Upgrade Your BBQ Sauce With A Little MSG And Thank Us Later

Barbecue sauce and ribs
Barbecue sauce and ribs - Luchezar/Getty Images

Whether you're frying up some chicken wings or smoking a rack of ribs, barbecue sauce is an essential condiment for hearty, cookout-crafted dishes. Although there are dozens of high-quality store-bought barbecue sauces on the market, nothing beats a scratch-made batch. At its most basic, barbecue sauce is typically made with tomato sauce or ketchup, vinegar, a sweetener, and Worcestershire sauce. Of course, flavor fanatics tend to jazz things up with added ingredients to give it a bolder, brighter, and more robust flavor. From garlic to soy sauce and liquid smoke, there's one ingredient you should consider using to transform your barbecue sauce whether it's homemade or from the store: MSG.

MSG is the sodium salt of glutamic acid -- an amino acid that occurs naturally in many foods like cheese and tomatoes. Revered for its strong umami taste, introducing a dash of MSG to your barbecue sauce recipe can deepen its flavor by providing it with a layer of savory goodness that complements the smoky sweetness characteristic of a great barbecue sauce. Not only does MSG invite a new flavor to barbecue sauce, but it can also bolster the flavors of the other ingredients in the condiment, amplifying the spirit of each individual element in the sauce.

Read more: The 13 Best Steaks For Grilling

Tips For Adding MSG To Barbecue Sauce

MSG in bowl with spoon
MSG in bowl with spoon - Doucefleur/Getty Images

Adding MSG to barbecue sauce is no harder than adding salt or other spices to the condiment. However, there are a few tips to keep in mind to maximize the presence of umami in your barbecue sauce.

Just because MSG has a rich and savory profile doesn't mean you should use a lot of it. In fact, a little bit goes a long way. This sodium salt packs a hefty punch, and you don't need more than a pinch in a single serving of barbecue sauce. Even if you're feeding up to six people, you shouldn't use more than half a teaspoon. However, if you feel the sauce can benefit from a little extra umami, add a pinch more and taste as you go.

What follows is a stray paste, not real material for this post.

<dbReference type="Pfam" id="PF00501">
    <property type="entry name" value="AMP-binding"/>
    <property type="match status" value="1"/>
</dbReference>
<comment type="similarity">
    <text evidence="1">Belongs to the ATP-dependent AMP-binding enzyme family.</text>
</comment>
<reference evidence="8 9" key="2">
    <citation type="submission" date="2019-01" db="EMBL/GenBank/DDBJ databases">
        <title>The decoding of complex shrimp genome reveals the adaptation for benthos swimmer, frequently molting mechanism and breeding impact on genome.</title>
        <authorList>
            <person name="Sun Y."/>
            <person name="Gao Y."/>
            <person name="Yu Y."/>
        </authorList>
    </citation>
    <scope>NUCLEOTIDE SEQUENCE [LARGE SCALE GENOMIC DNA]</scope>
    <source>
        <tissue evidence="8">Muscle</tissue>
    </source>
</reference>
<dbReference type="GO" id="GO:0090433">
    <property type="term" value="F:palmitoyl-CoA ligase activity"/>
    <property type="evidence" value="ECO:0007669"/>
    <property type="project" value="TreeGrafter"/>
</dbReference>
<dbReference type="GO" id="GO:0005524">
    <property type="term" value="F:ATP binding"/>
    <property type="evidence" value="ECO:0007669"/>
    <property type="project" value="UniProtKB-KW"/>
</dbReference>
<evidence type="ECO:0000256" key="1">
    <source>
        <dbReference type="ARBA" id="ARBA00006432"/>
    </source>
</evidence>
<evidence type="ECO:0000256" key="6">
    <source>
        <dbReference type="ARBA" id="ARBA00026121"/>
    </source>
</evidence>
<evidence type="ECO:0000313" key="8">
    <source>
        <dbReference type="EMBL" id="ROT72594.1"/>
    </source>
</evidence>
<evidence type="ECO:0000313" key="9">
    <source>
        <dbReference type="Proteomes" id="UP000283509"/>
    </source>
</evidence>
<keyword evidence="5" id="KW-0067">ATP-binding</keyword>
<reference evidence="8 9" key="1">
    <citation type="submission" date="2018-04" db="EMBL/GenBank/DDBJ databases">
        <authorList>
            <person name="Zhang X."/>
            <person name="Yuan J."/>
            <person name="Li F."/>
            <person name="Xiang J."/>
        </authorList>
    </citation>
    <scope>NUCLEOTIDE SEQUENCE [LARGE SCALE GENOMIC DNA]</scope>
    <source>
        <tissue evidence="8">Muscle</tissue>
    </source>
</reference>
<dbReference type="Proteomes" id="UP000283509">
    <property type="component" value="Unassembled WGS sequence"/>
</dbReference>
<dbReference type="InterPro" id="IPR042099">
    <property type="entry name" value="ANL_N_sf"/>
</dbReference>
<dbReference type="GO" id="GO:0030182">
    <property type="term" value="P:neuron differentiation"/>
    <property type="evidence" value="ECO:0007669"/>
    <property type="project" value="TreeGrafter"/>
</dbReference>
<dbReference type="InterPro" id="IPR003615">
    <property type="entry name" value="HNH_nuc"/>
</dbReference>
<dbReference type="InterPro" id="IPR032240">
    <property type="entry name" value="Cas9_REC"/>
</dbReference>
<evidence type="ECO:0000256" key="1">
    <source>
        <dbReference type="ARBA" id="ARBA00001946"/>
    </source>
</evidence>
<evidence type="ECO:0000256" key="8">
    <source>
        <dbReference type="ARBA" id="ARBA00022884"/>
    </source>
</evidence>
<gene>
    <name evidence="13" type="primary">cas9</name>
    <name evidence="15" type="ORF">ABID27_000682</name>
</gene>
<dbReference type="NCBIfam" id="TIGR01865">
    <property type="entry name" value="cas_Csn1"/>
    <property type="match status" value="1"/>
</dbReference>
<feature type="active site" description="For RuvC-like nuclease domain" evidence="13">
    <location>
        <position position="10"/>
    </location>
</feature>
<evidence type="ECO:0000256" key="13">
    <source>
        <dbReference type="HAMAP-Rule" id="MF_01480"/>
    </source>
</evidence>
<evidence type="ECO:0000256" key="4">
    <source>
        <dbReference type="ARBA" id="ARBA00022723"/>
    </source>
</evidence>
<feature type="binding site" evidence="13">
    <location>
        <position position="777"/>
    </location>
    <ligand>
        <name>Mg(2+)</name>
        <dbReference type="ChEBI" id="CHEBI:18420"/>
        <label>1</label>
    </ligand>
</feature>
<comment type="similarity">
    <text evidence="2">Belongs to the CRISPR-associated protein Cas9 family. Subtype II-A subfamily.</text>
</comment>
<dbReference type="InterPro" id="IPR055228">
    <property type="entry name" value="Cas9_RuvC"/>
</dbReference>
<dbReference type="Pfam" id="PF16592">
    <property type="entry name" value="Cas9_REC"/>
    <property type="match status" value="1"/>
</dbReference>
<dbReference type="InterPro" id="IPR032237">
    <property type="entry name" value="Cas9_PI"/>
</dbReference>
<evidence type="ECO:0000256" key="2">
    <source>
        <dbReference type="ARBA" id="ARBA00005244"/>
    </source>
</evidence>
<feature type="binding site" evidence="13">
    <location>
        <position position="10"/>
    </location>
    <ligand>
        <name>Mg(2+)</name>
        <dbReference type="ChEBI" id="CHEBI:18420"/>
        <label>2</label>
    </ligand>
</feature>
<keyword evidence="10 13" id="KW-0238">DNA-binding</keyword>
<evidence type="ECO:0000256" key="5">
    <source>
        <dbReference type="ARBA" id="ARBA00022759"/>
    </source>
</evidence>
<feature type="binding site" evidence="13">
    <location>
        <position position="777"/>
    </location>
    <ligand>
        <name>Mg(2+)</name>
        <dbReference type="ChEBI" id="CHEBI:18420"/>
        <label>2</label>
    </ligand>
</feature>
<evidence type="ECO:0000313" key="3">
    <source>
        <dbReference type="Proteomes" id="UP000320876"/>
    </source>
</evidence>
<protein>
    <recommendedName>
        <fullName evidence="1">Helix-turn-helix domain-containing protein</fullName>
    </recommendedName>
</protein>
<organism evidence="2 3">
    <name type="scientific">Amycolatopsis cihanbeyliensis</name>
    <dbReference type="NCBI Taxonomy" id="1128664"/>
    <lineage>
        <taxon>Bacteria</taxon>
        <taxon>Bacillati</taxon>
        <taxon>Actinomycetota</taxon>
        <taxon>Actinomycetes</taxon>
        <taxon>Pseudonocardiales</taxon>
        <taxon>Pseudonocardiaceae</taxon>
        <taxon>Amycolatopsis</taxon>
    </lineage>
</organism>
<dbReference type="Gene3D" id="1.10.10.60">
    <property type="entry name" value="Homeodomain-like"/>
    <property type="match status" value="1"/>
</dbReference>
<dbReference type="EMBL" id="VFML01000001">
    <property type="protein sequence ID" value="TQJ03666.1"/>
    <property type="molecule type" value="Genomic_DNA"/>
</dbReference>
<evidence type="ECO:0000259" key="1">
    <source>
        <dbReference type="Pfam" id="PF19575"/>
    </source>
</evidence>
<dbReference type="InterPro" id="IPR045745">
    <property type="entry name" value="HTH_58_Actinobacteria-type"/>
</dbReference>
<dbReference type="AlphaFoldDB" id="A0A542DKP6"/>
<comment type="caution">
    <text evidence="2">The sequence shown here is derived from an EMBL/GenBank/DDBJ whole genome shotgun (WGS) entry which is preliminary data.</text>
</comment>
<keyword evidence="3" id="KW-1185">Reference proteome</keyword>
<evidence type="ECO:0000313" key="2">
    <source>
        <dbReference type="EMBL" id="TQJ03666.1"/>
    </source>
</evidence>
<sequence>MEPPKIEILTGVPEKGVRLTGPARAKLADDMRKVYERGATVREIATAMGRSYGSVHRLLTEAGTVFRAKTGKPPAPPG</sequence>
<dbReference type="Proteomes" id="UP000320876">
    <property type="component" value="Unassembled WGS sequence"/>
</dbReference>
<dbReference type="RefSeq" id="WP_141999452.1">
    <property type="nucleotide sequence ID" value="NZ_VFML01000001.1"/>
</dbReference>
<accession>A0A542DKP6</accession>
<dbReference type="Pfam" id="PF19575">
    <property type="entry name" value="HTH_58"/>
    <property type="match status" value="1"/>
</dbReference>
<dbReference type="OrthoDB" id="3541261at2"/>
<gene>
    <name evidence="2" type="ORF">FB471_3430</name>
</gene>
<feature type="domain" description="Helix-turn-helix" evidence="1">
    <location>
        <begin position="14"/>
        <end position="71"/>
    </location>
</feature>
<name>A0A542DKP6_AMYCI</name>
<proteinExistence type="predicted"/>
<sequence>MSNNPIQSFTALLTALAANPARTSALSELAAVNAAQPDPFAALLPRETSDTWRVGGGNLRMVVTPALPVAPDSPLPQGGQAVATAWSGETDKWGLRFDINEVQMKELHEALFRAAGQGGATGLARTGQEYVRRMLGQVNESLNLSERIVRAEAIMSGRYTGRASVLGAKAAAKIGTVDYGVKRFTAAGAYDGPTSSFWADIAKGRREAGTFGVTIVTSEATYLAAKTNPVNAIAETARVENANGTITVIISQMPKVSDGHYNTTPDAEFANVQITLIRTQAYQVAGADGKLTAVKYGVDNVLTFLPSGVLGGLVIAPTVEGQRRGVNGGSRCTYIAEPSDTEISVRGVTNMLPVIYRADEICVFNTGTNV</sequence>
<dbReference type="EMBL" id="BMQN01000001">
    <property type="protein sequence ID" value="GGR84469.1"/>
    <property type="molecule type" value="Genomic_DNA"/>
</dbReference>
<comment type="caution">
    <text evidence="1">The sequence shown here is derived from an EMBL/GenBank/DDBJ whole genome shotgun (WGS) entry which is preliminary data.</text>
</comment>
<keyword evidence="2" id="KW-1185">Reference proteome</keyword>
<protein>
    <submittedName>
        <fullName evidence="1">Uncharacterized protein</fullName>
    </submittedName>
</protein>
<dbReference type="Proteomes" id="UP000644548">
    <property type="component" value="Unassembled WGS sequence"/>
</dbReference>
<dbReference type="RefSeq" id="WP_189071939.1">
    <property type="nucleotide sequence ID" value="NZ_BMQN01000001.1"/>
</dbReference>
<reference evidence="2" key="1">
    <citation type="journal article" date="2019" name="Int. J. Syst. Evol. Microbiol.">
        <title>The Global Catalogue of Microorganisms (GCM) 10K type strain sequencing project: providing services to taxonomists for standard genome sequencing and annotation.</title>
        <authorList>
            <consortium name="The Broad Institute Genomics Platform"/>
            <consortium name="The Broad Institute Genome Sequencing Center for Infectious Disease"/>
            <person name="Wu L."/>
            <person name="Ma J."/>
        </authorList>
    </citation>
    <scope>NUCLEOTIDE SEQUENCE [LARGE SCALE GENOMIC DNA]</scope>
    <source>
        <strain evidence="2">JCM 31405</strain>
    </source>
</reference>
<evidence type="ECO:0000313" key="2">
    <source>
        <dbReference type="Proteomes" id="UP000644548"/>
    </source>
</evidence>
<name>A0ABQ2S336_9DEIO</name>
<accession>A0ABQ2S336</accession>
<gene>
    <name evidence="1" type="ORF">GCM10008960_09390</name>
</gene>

Be mindful of the other ingredients in your barbecue sauce. If you're using other umami-rich flavors like Worcestershire sauce, soy sauce, or miso in homemade barbecue sauce, reduce the amount of MSG you use in the condiment, or swap one for the other. If you're using ultra-acidic or sweet ingredients, you may benefit from a little extra MSG to balance out those flavors.

Don't just throw MSG into the finished product as a garnish. Make sure that it's dissolved into the barbecue sauce via blending or simmering to prevent the coarse granules from disrupting the smoothness of the condiment.

Busting MSG Myths

bowl of barbecue sauce
bowl of barbecue sauce - Goskova Tatiana/Shutterstock

You may be familiar with MSG not because it can upgrade barbecue sauce, but because of its poor reputation and the misconceptions surrounding it. However, you shouldn't think twice about using this savory ingredient in your kitchen, and there are far more reasons to add it to your barbecue sauce than to not. Although many myths surround MSG and its nutritional value, the United States Food & Drug Administration notes that MSG is "generally recognized as safe." MSG possesses only one-third of the sodium content found in salt, which means that using MSG as a partial substitute for salt can lower your sodium intake -- a dietary practice the United States Department of Health and Human Services says is proven to improve heart health.

Some individuals claim to experience headaches and other unwelcome symptoms after consuming food containing MSG. However, scientific studies have failed to consistently support these claims, and the symptoms are more likely attributable to factors like psychological expectations and other ingredients.

Finally, the stigma around MSG is ending. Don't believe the misguided myths -- incorporate MSG into your barbecue sauce to give it a bigger, bolder, and more savory flavor.

Read the original article on The Daily Meal.